And, ever and anon, amidst the smiles
Of pure delight, of exquisite sensation,
A silent tear steals down; the tear of virtue,
That sweetens grief to rapture. All her laws
Inverted quite, great Nature triumphs still.
Arcas. The tale unmans my soul.

hus nourished, the father recovers enough to participate in what may be the strangest act-closing speech in the whole of English drama. This is beyond normal parameters of the weird: exiting to spend the interval thanking God whose presence fills ‘the dome’ for the virtue He has given the daughter and for the ‘wondrous goodness’ either God or Euphrasia has just been lavishing:

"Evander. Euphrasia, oh! my child! returning life
Glows her about my heart. Conduct me forward---
At the last gasp preserv’d! Ha! dawning light?
Let me behold; in faith I see thee now;
I do indeed: the father sees his child.
Euphrasia. I have reliev’d him---Oh! the joy’s too great;
'Tis speechless rapture!
Evander. Blessings, blessings on thee! …
… Come, my Euphrasia, in this interval
Together we will seek the sacred altar,
And thank the God, whose presence fills the dome,
For the best gift his bounty could bestow,
The virtue he has giv’n thee; there we’ll pour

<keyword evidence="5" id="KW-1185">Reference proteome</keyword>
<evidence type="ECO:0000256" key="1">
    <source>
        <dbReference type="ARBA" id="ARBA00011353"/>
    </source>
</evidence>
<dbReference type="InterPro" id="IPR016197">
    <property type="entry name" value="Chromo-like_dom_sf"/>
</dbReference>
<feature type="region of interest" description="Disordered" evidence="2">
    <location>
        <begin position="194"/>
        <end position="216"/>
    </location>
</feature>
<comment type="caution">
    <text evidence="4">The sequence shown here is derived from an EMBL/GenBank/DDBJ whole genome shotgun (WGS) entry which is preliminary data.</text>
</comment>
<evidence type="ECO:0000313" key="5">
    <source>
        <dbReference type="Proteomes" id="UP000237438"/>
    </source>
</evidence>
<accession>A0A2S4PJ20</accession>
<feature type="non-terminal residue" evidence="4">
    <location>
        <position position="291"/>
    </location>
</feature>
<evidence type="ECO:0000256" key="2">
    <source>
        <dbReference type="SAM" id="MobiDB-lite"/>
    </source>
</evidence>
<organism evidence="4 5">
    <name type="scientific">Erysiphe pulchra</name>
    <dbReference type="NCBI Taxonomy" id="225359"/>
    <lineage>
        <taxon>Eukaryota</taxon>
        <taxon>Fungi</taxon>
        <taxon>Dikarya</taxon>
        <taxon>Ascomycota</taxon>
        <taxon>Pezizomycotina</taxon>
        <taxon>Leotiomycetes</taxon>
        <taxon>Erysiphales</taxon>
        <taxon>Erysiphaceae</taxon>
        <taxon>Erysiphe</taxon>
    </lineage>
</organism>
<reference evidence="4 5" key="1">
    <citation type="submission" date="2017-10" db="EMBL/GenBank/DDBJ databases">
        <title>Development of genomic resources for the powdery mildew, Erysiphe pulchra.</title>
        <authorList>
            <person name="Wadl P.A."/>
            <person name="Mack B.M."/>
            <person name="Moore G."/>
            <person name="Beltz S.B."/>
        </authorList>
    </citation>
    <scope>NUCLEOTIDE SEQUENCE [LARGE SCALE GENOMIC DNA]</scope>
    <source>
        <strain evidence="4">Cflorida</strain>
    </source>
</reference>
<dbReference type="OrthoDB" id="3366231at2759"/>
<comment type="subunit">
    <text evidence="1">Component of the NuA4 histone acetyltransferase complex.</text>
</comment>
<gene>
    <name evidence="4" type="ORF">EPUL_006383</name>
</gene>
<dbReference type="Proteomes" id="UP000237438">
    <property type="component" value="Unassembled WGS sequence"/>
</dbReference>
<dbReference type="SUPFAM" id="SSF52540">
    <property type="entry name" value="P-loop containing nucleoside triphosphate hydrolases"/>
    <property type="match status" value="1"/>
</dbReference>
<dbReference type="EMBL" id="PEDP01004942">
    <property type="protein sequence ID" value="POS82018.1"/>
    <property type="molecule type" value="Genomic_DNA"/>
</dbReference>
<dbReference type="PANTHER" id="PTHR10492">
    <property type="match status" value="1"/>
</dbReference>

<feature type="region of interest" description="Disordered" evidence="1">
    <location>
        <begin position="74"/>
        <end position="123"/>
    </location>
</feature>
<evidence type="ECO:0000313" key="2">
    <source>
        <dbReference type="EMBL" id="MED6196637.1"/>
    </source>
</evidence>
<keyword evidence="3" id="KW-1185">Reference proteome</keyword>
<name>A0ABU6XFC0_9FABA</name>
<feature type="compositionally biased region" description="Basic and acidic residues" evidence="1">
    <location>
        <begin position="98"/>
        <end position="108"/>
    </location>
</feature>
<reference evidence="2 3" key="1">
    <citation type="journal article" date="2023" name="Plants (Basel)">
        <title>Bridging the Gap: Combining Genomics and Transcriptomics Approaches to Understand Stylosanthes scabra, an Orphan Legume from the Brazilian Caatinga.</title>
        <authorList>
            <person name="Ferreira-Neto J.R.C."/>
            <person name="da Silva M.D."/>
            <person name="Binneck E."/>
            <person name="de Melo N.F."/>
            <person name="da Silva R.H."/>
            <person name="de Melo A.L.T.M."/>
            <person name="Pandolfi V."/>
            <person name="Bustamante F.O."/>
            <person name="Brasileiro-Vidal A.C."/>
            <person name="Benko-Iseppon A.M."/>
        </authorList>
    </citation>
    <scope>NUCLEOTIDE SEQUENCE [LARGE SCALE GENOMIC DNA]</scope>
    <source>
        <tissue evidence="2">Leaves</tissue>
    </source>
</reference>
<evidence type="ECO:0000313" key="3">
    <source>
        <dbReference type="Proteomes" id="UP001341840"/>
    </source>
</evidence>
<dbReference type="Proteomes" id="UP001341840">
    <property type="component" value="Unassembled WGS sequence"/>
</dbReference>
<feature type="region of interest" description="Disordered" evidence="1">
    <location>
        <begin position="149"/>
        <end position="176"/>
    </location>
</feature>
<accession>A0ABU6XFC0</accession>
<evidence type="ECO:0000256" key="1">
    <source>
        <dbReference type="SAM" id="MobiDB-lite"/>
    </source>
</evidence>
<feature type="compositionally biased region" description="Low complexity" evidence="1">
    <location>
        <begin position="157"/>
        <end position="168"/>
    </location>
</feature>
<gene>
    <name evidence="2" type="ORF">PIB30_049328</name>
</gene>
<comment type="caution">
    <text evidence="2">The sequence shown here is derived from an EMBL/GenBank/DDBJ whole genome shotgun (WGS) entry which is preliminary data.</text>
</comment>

Our hearts in praise, in tears of adoration,
For all the wond’rous goodness lavish’d on us.

End of Fourth Act."

Anyway, Euphrasia, a girl nothing can daunt, ends the play by personally stabbing the tyrant (when he is once again about to kill her father). I think this text is overdue a reassessment for its enthusiastic embrace of very female heroism. There had been a broadsheet ballad of Roman Charity in 1750.


reviews Marilyn Yalom on the history of breast. Mary L Bellhouse has an interesting piece the journal Signs (available via JSTOR) which partly addresses an authentic representation by the painter Etienne Barthelemey Garnier of the original Roman story, in which a nursing daughter breast feeds her imprisoned mother (as in Valerius Maximus). I'd forgotten - or never managed to reach - the ending of The Grapes of Wrath.